So what this means of course is that all our so-called ‘rigour’ is actually nonsensical – it isn’t worth a damn. The system of positive knowledge that we have obtained with our rigour is only worth something if the founding axioms are true, if the fixed standpoint is true, and there is no way to determine this. We have pointed out that there is no way that we can say anything about the basis upon which framework stands from the viewpoint of that same framework. We can try, but we won’t get very far! We can for example try to say that our starting-off point, our basis is ‘true’. We can easily assert this, but our assertion carries no weight. There is an error in the argument and the error is that we can only assert anything to be either true or not true, valid or not valid, when we take it for granted that our basis for making assertions (of whatever kind) is itself valid. If however we are asserting that our basis for making assertions (or our basis for evaluating whether any particular assertion is true or false) ‘is true’ then we have got caught in loop – we are assuming that our base-line assumptions are true in order to logically determine whether these same assumptions are true or not! The only way we can ever be sure of anything is if we first assume that our basis or criterion for determining certainty is valid but when we unwisely try to assert that our criterion for determining truth or falsehood is itself ‘perfectly true’ the whole argument immediately becomes redundant. We can never say anything about the assumptions we have had to make in order to have the ground to make logical statements about the world – that is the necessary blind-spot of the whole system.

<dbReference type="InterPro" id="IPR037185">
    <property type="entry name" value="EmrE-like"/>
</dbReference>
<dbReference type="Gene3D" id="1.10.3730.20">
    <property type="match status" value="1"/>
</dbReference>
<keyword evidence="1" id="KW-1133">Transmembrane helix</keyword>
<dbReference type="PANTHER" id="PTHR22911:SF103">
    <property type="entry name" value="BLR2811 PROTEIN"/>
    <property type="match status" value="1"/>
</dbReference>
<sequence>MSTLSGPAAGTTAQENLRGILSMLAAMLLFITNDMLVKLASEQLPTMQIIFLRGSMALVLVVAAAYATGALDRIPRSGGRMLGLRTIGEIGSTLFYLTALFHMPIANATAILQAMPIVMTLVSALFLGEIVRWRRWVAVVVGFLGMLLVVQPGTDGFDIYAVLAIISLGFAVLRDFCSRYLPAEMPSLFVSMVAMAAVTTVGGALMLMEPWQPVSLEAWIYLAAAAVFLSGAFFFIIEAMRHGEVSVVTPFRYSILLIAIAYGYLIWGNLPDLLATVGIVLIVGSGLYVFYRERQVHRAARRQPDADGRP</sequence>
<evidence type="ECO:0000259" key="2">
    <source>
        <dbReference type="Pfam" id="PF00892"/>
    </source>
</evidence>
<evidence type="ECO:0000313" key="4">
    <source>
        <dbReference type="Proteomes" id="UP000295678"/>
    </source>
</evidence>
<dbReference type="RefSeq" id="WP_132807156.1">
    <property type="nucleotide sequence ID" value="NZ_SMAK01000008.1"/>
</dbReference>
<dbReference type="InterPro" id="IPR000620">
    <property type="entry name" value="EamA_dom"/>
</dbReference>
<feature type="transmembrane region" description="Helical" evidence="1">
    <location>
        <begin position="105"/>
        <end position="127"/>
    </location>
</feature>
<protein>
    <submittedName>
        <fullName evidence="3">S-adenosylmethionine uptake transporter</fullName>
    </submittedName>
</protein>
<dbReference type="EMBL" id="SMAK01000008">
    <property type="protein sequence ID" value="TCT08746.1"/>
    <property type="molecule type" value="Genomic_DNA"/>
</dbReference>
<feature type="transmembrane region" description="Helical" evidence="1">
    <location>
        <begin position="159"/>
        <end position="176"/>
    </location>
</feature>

Is it possible, we might wonder, to have some sort of definitive statement that is just true ‘regardless’, true in an unconditional way, a way that is completely independent of any frame of reference that we might either choose or not choose? This is (we might say) ‘the Great Philosophical Question’ – we are asking whether there is an underlying orientation, an underlying ‘positive structure’ to the universe. Are there such things as ‘absolutely true rules’, rules that no one has chosen, rules that are inherent in the very nature of reality? This might seem like an intractable sort of a question to have to contend with but it isn’t. It is actually a spurious question – a question that we wouldn’t even ask in the first place if we were seeing things clearly. No Daoist would ever ask such a question! If we go back to what we said a while ago when we defined ‘the system’ as being a matrix of predetermined possibilities that can be inferred from the basis of certain assumptions that we need to make but cannot ever hope to prove, then we can clarify things a bit by saying that the matrix of possibilities (or framework) that we infer on the basis of certain key assumptions equals these assumptions. We never depart from these assumptions; we never depart from our ‘starting-off point’. The FW is simply an extension of these assumptions within a type of ‘imaginary space’, a space which is no more than a tautological ‘pseudo-development’ of our fixed basis. We’re expanding outwards on the terms of the rules that we are taking for granted in order to perform the imaginary exercise, but since these rules aren’t really true expansion is purely virtual in nature. The world that we have created is in other words ‘real only on the basis of its own taken-for-granted rules’, and this means that it isn’t actually real at all…